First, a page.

So blue is the aesthetic of the record?

It is an arch that covers the range of this record.

The music, the lyrics, the inspiration even?

Precisely.

How do you think the two [LP’s] are different?

Well, most obviously to me is that we went through a line-up change between Red Album and Blue Record. So, I feel like 25 percent of it is just, from the onset, different. Our current guitar player, Pete, has a completely different style than our former guitar player, Brian, which is really obvious to me, but it’s like I have to play these songs thousands of times so it’s dreadfully apparent to me. I think what we did with this record wasn’t so much change course but continue to develop some of the stuff that we had begun to define of ourselves on the last record while at the same time reaching out in auxiliary directions and investigating new musical devices and new directions that were interesting to us in which we suddenly found ourselves now capable of two years after the fact and two years wiser.

While I don’t think that the intrinsic core of the band has really altered, and I would never want that, I think we’ve honed our skills, I think it’s a process of refinement. With the former record I think there were moments that I consider now [to be] little flights of fancy. I feel with this record we’ve streamlined everything enough that I can defend anything that we’ve done on this record that there’s a direct reason for it. On the last record there were moments where we were just looking for new ideas, which was the point of that record. It wasn’t to be concise and succinct it was to be open-minded. With this new record we retain that same open-minded sense but it’s always followed by the question, ‘Why are we doing this? Why would we even make this record?’ I think it’s an important question for a musician to ask himself. It’s not just that we want to get something out of it, it’s ‘Why are you creating something like this anyway?’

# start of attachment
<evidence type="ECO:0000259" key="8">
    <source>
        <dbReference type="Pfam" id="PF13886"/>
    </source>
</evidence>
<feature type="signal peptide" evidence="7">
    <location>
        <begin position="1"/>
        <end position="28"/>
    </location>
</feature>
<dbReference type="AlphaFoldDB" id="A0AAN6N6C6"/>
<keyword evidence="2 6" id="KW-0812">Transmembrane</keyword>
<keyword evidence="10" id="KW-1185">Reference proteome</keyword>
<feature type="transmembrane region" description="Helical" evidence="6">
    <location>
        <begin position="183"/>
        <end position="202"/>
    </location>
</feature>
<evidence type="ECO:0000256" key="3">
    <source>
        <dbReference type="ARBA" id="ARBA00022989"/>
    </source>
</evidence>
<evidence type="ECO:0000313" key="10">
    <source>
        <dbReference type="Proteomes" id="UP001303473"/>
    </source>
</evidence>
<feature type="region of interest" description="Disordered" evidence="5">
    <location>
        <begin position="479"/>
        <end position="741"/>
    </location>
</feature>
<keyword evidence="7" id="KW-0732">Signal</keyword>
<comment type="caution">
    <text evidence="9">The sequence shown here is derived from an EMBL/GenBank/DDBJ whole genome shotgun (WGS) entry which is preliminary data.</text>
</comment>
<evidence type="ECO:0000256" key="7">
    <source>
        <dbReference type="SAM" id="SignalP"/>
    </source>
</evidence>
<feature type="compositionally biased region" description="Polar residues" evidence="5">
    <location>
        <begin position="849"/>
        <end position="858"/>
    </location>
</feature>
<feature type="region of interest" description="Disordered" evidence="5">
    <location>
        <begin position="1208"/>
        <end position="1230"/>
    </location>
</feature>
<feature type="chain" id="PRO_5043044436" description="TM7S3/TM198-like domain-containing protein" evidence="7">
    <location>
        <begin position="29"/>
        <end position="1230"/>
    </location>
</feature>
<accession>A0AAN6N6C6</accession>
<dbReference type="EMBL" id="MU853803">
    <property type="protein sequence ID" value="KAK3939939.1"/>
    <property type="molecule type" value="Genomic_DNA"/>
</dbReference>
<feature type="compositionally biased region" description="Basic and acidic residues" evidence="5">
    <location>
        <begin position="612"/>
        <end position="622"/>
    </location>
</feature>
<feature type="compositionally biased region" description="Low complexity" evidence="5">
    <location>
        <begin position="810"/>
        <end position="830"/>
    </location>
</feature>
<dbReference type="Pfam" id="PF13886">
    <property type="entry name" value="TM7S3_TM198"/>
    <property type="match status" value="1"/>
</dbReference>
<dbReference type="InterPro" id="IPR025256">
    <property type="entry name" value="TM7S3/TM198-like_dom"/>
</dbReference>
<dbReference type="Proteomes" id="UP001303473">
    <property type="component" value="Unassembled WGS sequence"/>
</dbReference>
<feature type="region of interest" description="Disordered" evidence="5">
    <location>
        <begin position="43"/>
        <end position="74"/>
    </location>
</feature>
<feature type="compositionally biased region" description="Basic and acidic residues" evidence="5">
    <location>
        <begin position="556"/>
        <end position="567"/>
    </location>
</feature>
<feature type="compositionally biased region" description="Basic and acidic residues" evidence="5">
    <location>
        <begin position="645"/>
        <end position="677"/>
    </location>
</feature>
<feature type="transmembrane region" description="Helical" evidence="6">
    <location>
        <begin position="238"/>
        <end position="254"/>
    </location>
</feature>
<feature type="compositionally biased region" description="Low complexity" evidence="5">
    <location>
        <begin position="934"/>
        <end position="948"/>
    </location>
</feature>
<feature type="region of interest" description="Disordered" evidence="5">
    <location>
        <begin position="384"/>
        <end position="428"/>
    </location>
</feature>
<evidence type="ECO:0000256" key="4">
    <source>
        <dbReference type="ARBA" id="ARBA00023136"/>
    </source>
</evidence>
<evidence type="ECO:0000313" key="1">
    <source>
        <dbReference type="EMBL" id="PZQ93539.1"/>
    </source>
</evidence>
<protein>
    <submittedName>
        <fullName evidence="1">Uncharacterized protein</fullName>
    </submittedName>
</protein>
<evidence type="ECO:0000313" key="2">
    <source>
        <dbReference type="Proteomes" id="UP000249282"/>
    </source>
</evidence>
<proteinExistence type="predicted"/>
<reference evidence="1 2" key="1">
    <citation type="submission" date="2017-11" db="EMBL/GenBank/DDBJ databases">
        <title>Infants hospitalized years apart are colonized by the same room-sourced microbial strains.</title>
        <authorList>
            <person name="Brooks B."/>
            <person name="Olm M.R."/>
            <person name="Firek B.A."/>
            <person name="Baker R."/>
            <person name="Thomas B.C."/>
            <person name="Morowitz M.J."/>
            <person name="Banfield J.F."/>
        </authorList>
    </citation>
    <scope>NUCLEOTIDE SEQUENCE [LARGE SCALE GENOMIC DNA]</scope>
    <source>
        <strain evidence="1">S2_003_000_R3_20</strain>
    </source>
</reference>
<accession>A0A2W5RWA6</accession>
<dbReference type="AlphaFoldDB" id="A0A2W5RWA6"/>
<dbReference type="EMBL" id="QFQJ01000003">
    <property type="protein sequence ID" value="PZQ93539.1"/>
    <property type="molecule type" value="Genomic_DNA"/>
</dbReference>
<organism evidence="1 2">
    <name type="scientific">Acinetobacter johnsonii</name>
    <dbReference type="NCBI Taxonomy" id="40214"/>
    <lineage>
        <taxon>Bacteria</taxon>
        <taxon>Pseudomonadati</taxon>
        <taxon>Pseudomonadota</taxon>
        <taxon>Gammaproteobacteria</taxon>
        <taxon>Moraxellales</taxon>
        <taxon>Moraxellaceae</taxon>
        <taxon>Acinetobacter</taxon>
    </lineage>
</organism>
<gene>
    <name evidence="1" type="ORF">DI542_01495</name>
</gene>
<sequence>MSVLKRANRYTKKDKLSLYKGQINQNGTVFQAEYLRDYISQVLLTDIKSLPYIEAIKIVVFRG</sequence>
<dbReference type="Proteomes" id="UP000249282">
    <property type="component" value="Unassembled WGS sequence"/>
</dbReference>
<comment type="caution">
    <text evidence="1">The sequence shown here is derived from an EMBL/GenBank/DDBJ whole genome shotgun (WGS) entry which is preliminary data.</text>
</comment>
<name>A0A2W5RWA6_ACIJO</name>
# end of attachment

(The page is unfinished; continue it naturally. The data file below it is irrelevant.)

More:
If you take away the trappings of style and genre and scene you’re just left with making music. When you can look at it like that, then it begs the question, ‘Where are you going with this and why are you going there and what are you trying to explain and how are you trying to explain it?’ And, ‘Is there a better way to present this idea and a better way to present this atmosphere, a better way to tell this story?’ That was really the crux of what we did when writing this album. To get out the initial stuff that was just pure passion and pure feeling but then to intellectualize it and say ‘why?’ It’s because we’re old enough now to ask that question.

Would you say that you’ve accomplished what you set out to do with the band? What is the philosophy of Baroness?

The philosophy is something that I’ve sort of hinted at throughout this interview, that we as musicians in the creative, artistic sense are trying to communicate. Music is communication; it elicits a reaction and therefore its communication. We are trying to communicate in a way that is as personal to us and as unique to us as possible. We are trying to present our personalities in some way, shape or form. If that’s through something narrative or something felt or emotive then that’s what it is. We’re just trying to present ourselves and we’re trying to define ourselves through this music and learn something about ourselves through this music more and more through each day. It’s difficult and challenging and that’s how I know that we are doing the right thing. I still get nervous to perform and I still feel exhilarated at the end of a performance.

Blue Record is out now via Relapse Records and Baroness will be in Philly Nov. 19 at the First Unitarian Church and in NYC Nov.20 at the Bowery Ballroom. myspace.com/yourbaroness.

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